In Hain v Jamison (No. 201) previewed here, the Court of Appeals reversed an order of the Appellate Division, Fourth Department that had dismissed all claims against a farm that owned an escaped calf that the decedent had stopped her car to help out of the middle of the road. The Fourth Department had held that the farm’s alleged negligence was not the proximate cause of the accident, as a matter of law, because allowing the calf to escape merely furnished the occasion for the calf to be in the road where the accident occurred, but did not force the decedent to stop her car, get out of the car, or stand in the middle of the road.
The Court of Appeals, however, disagreed. In an extensive treatment of the Court’s proximate cause jurisprudence, the Court acknowledges that the “line between those intervening acts which sever the chain of causation and those which do not cannot be drawn with precision” (Opn, at 8). The Court explained, proximate cause is a uniquely fact-specific inquiry, involving evaluation of factors including: “the foreseeability of the event resulting in injury; the passage of time between the originally negligent act and the intervening act; the spatial gap, if any, between the original act and the intervening act; whether the original act of negligence was a completed occurrence or was ongoing at the time of the intervening act; whether and, if so, what other forces combined to bring about the harm; as well as public policy considerations regarding the scope of liability” (id.).
The Court noted that the most important factor is usually the foreseeability of event. An event is foreseeable for proximate cause purposes, the Court explained, “where the risk of harm created by a defendant’s conduct corresponds to that which actually results — absent an extraordinary intervening act or significant facts weighing in favor of attenuation” (id.). In such a case, the Court held, proximate cause is an issue of fact for the fact-finder to decide.
There are rare circumstances, however, where proximate cause may be resolved as a matter of law, the Court held, such as where “a defendant’s negligence merely created the opportunity for, but did not cause, the event that resulted in harm” (Opn, at 9). The Court’s case law identifies two distinguishing features where the issue of proximate cause can be resolved as a matter of law: (1) “the risk created by the original negligence was not the risk that materialized into harm; in other words, the intervening act was unforeseeable” (Opn, at 11); or (2) “even if there was some similarity between the risk created and the actual harm, the defendant’s acts of negligence had ceased, and merely fortuitously placed the plaintiff in a location or position in which a secondary and separate instance of negligence acted independently upon the plaintiff to produce harm” (id.).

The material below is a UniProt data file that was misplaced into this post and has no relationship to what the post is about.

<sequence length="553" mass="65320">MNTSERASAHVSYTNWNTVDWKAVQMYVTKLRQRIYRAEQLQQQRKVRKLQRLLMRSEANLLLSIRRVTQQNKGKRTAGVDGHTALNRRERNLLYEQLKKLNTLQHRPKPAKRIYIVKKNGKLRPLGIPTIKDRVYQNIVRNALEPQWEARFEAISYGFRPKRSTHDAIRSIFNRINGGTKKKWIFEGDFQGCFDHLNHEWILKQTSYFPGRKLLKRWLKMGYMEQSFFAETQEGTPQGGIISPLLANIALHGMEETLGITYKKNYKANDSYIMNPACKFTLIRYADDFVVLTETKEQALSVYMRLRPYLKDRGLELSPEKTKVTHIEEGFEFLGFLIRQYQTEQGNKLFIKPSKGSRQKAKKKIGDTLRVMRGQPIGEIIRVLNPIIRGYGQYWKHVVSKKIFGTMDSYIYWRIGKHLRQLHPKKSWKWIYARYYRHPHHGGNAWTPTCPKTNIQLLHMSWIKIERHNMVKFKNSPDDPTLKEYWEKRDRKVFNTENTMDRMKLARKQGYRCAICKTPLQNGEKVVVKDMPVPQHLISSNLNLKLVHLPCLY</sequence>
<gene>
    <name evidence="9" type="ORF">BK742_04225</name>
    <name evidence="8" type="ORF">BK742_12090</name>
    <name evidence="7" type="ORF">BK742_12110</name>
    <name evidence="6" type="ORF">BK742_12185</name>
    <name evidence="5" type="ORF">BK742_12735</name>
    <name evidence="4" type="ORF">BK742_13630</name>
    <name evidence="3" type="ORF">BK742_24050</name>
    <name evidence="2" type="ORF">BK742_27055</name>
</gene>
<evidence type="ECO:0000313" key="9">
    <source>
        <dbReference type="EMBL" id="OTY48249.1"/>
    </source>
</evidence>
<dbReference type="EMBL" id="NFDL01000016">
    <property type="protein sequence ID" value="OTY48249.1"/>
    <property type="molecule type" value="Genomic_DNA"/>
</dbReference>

In this case, the Court held that neither of the two instances identified for when proximate cause can be resolved on a motion was present. Instead, the Court held, a rational fact-finder could conclude that the farm’s alleged negligence in failing to secure the calf or retrieve it after it had escaped contributed to the accident, and that the decedent’s actions in getting out of her car to assist the calf were foreseeable. Thus, the Court denied the farm’s motion for summary judgment dismissing all claims against it.
Notably here, however, although the Court reversed the Appellate Division’s order and reinstated the cross claims of the appealing defendant car owner against the farm, the Court noted that it lacked jurisdiction to award the same relief to the plaintiff, who had not sought leave to appeal from the Appellate Division’s order. Because the plaintiff never appealed, he was not entitled to the same reinstatement of claims granted to the defendant car owner. That is a harsh result for the plaintiff if the jury at trial eventually apportions some fault to the farm, but it emphasizes the importance of seeking relief from the appellate courts when you are aggrieved.
The Court of Appeals’ decision can be found here.